Archive for the ‘Jean AAR’ Category

Barnes & Noble Nook Color: A Review

Tuesday, March 29th, 2011

nook-colorUnconditional love – that’s what I give my lovely Nook Color.  I’ve now had it for three weeks, even though the device has been out since November, and I’ve got a fairly good idea of its capabilities.  First, it must be said that the NC is a very specific device.  It’s a color touch screen tablet that’s still, first and foremost, a device for reading books.  When it comes to reading, the NC mostly succeeds.  In other areas, not so much.

The Looooove

  • Reading Library Books: This is the most important reason that I got an eBook reader, and I have no complaints.  Adobe Digital Editions, that’s another matter.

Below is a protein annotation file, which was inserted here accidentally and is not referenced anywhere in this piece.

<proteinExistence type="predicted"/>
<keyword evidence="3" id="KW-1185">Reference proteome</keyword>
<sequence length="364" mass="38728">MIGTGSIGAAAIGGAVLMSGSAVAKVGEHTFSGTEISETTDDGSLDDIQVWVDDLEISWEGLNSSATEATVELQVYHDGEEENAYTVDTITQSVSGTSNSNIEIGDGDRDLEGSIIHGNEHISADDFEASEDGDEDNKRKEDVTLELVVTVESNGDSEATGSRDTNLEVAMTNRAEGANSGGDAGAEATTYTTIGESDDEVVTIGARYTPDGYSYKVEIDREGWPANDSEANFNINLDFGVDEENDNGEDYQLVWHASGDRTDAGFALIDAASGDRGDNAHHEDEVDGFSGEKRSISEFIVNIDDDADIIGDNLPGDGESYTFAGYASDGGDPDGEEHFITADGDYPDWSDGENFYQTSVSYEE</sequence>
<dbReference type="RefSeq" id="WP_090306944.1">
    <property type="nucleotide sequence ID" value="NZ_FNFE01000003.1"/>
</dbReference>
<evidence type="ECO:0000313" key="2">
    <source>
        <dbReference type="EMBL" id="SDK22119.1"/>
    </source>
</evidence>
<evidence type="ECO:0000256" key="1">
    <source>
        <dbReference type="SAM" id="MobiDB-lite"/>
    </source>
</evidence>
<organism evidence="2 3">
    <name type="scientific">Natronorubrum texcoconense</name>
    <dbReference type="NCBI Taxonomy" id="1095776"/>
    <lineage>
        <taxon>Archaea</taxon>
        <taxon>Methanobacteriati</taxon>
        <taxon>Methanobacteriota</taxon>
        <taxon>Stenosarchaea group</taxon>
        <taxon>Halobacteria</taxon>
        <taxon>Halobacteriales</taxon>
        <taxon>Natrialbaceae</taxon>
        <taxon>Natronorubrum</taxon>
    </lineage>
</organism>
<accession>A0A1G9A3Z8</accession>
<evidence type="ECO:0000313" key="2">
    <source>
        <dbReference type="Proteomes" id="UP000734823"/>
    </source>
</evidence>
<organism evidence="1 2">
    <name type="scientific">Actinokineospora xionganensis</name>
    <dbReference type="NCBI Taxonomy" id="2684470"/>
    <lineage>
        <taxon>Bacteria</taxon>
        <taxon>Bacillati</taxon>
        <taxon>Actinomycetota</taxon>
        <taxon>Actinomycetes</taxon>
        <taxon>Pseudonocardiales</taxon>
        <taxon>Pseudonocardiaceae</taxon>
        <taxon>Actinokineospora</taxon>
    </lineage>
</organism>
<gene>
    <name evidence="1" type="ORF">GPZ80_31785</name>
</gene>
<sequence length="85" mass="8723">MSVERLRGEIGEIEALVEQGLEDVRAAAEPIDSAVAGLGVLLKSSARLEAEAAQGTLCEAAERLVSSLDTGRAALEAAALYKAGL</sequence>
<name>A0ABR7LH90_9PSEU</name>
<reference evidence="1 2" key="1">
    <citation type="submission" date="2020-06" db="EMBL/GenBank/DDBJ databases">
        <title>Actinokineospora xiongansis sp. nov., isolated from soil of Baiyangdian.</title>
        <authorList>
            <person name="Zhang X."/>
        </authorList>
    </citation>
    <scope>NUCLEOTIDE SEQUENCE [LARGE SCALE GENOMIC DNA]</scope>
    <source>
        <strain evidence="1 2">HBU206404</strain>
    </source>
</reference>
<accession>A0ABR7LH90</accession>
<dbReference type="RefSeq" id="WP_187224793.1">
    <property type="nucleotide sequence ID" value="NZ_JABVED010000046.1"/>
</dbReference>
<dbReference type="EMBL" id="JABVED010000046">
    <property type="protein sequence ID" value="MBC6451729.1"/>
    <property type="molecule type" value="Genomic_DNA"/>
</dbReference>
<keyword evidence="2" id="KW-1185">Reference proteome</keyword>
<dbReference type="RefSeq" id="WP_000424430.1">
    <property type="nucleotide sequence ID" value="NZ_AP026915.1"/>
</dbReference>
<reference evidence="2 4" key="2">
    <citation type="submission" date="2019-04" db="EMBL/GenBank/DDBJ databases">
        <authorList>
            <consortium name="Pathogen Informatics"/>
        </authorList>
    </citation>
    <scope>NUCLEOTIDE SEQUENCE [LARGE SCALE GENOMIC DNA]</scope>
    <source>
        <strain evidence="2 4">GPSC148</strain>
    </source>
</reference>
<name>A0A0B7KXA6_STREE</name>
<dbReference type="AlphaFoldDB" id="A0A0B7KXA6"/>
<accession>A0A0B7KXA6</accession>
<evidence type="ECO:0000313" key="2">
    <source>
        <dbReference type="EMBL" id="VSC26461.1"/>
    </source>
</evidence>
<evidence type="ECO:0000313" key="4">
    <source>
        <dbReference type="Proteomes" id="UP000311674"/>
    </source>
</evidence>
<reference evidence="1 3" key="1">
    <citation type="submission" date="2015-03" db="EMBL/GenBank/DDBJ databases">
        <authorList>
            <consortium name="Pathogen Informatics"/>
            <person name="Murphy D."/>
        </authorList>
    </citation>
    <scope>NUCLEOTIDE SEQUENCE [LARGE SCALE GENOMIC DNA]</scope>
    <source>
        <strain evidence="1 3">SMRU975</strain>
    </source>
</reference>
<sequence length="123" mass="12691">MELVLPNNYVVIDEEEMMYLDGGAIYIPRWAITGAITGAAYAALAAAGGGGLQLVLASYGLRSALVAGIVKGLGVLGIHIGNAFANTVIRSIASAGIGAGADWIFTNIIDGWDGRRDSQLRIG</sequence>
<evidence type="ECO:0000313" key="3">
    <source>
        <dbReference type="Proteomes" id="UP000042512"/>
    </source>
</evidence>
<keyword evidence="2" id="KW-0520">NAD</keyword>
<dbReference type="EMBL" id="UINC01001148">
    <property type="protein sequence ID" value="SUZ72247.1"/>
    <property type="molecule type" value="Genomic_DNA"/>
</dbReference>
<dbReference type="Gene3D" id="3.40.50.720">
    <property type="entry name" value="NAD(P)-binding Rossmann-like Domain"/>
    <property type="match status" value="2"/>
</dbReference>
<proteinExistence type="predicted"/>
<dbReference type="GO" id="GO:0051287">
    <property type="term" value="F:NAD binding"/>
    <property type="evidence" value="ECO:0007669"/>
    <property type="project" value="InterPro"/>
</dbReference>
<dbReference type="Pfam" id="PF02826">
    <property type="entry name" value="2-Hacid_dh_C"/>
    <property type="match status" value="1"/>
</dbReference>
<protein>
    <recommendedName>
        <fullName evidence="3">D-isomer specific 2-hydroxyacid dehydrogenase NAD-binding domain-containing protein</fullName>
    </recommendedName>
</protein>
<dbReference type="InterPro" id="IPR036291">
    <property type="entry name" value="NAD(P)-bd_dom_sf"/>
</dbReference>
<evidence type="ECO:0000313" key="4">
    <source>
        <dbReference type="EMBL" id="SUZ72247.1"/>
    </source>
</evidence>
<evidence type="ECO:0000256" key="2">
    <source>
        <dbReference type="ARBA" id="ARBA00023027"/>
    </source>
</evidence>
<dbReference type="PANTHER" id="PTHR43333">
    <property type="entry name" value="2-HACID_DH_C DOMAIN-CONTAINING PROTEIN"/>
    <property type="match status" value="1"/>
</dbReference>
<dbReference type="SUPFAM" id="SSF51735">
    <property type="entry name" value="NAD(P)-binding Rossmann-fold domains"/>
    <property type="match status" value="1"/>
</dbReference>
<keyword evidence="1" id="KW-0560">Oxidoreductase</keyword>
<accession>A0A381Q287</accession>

• Size:  I deliberately chose a larger size that more closely resembles (so it seems, anyway) the dimensions on a paper page, and I love the 8” x 5” dimensions with a 7” screen.  I’m all in favor of fewer page turns.
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Let It Snow

Wednesday, March 2nd, 2011

winterEven though there’s still snow on the ground, I can feel spring around the air.  Unlike many people, I mourn the loss of the winter when spring comes – I’m not really one for rain and flowers.  So as I was happily shoveling the snow the other day, I thought about my favorite winter romances.